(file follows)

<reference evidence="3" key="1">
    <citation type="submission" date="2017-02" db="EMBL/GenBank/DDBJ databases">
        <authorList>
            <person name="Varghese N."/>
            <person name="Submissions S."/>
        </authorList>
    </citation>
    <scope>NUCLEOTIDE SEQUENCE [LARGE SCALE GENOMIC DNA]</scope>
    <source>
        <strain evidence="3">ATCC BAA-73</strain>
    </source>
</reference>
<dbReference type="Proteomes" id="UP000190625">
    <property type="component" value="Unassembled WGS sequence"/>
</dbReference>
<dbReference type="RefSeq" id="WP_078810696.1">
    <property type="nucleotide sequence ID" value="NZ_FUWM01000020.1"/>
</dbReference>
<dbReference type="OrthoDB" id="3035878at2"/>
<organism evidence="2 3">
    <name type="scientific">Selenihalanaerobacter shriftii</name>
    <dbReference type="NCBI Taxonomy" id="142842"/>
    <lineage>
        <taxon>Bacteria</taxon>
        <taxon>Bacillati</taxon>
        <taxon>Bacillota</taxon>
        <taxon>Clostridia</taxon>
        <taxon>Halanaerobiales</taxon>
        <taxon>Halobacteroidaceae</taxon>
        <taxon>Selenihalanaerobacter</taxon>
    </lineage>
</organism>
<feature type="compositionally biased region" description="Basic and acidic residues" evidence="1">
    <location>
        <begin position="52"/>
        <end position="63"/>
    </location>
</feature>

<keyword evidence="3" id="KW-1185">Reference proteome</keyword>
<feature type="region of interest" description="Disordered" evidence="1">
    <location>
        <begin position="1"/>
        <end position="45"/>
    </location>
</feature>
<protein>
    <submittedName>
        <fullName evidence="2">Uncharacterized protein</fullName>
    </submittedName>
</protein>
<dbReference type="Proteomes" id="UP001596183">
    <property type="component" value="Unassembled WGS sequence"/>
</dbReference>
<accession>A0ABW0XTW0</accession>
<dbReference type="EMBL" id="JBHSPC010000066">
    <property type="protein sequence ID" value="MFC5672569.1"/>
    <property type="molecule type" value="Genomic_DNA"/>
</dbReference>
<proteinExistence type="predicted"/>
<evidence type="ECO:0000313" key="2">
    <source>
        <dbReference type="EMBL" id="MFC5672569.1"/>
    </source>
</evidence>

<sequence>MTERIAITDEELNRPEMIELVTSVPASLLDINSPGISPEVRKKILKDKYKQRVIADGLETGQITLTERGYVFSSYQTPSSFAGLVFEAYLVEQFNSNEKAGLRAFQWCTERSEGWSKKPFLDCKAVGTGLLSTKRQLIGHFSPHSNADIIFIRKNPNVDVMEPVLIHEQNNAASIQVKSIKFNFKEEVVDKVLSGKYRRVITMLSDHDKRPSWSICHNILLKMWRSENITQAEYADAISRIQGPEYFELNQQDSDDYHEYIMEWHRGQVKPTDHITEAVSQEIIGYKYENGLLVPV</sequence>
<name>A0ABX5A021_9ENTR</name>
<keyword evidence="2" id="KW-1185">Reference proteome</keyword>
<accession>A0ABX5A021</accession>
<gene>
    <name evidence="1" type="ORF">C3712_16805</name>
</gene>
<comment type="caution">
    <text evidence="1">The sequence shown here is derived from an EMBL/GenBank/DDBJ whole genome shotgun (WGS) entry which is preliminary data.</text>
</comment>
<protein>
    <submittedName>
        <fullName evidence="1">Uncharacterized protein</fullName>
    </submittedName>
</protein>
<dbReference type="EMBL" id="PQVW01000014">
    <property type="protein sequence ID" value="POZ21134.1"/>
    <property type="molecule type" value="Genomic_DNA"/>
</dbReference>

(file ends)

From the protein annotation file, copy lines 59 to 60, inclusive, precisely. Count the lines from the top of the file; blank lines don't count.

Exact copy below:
<proteinExistence type="predicted"/>
<evidence type="ECO:0000313" key="2">